Richard Newton's headshot

My name is Richard Newton. I am Assistant Professor of Religious Studies at the University of Alabama. As a teacher-scholar, I am committed to germinating conversation about religion and culture in order to yield a more thoughtful society. Sowing the Seed represents that commitment in digital form.

“Academic” gets interpreted in couple of different ways. There’s the academic that deals with irrelevance and the academic that’s interested in learning. Over the years I’ve tried to make sure that my work represents the latter.

To that end, I launched Sowing the Seed as a social media professional development network for students of religion. Whether you’re wanting to develop your Religious Studies acumen, think more deeply about cultural happenings, or sharpen your pedagogy, I hope you’ll see this site as a space for that exploration.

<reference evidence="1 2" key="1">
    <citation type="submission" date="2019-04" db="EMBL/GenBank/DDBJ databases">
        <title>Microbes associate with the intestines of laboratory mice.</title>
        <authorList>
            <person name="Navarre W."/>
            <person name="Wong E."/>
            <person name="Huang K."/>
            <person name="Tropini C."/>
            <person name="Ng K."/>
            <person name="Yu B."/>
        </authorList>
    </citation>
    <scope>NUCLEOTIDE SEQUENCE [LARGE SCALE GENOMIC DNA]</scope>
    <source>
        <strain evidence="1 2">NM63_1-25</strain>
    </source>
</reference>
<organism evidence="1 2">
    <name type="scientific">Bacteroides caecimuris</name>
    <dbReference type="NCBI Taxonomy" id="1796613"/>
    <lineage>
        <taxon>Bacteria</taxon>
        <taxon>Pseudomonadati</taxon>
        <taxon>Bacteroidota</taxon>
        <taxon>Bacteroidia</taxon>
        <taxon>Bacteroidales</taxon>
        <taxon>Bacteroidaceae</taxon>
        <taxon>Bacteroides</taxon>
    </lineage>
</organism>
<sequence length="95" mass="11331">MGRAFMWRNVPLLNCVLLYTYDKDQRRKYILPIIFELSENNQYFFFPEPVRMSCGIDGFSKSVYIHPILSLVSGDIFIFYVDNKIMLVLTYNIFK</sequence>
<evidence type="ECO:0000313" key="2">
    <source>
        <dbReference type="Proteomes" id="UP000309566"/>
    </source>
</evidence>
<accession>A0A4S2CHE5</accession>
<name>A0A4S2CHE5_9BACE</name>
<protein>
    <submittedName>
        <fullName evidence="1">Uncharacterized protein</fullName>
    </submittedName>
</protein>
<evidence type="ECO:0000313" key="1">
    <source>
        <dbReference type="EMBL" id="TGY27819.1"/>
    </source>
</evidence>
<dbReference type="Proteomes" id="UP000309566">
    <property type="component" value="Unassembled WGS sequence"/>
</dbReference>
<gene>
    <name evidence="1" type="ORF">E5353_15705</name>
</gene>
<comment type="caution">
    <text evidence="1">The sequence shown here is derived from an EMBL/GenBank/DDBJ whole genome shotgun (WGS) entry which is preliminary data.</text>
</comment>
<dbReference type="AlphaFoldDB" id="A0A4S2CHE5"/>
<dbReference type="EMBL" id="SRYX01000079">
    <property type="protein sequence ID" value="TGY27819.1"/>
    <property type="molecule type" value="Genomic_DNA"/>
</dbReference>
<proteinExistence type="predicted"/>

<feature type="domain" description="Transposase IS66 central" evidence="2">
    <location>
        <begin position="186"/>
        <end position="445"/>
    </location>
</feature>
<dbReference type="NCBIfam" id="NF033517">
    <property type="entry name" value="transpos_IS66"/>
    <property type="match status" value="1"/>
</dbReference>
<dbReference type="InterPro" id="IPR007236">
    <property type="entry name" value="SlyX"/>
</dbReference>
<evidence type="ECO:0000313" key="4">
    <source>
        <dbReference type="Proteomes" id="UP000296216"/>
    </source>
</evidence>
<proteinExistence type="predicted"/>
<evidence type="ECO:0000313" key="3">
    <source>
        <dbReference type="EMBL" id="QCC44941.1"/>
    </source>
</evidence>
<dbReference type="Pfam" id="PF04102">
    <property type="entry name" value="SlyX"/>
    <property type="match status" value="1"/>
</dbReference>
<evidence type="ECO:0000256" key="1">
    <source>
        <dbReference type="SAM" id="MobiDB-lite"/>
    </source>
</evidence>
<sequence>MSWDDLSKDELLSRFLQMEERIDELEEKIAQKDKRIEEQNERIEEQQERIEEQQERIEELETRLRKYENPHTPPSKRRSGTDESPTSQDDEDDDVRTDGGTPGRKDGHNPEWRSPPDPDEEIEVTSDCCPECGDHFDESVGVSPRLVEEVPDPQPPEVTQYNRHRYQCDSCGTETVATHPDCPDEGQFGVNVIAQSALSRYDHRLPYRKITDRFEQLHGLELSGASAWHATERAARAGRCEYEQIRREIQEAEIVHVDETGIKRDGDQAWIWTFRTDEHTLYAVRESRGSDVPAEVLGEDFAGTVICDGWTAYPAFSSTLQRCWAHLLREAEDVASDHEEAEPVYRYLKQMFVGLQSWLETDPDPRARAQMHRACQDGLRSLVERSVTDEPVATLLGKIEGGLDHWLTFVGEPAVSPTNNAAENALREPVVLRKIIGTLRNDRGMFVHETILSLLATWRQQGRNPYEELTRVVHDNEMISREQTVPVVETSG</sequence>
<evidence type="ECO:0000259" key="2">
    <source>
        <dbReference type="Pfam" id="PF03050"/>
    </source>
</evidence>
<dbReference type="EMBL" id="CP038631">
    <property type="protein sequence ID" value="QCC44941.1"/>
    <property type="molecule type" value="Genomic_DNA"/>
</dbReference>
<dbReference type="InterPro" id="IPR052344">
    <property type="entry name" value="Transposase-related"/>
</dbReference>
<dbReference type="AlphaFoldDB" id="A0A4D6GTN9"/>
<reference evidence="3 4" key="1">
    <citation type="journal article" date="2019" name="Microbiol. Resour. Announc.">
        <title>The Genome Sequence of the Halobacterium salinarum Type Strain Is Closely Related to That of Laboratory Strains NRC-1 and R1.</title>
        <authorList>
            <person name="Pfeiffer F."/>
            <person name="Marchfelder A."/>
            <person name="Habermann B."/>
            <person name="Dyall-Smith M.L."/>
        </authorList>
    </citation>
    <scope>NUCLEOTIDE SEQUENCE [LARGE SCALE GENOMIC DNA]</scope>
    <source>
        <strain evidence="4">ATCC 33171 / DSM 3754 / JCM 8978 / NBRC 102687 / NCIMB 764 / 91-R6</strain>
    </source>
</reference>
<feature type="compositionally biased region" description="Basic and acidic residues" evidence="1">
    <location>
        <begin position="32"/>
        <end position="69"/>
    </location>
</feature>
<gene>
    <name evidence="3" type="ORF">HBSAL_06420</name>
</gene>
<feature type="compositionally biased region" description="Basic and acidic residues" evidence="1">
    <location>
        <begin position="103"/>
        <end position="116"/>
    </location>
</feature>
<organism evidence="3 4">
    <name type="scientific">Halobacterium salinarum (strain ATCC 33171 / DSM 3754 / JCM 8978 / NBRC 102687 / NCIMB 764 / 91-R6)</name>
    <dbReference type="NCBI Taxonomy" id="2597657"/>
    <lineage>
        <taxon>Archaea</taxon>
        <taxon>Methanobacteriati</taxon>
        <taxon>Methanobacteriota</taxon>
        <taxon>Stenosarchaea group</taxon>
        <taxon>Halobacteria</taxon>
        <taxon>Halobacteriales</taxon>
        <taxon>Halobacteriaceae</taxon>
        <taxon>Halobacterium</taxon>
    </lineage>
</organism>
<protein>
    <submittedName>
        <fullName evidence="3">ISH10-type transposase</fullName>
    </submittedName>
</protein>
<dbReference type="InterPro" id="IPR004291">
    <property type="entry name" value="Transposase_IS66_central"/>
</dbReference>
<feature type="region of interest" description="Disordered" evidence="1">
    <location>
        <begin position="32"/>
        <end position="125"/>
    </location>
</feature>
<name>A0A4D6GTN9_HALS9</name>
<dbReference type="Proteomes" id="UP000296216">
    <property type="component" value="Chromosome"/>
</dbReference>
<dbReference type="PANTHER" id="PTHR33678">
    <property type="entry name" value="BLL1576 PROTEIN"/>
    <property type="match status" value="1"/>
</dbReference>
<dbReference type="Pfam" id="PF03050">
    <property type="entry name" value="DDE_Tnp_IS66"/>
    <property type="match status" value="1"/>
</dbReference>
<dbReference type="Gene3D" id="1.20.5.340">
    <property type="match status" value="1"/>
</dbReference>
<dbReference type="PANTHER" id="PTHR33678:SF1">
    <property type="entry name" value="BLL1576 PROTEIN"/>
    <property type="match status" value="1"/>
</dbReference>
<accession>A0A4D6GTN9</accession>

More than anything, Sowing the Seed is an organic exchange between curious people. The site started out in 2006 as dispatches related to my field research with the Bethsaida Excavation Project and the Maya Research Program. I was looking into developing a better anthropological model for understanding the Parable of the Sower in light of gleanings from two different agrarian settings. In 2009, it became a place for me to work out my thoughts on teaching about religion, race, and culture. And between 2015 and 2019, the site regularly hosted a regular blog roundtable featuring the insights of an interdisciplinary group of  undergraduates, graduate students, and working scholars from across 11 institutions.

A Facebook Page

As the StS community increasingly interacts on Facebook, Twitter, and Instagram @seedpods, the site has come to supplement these exchanges with multimedia resources ranging from our various classroom video series, the podcast Broadcast Seeding, and long-form essays. And I continue to do live events and media outreach in spaces across the United States.


As a former student once told me, I like to find generous ways of discussing the matters that friends shy away from at dinner parties–religion, culture, politics. I’m glad you could join us.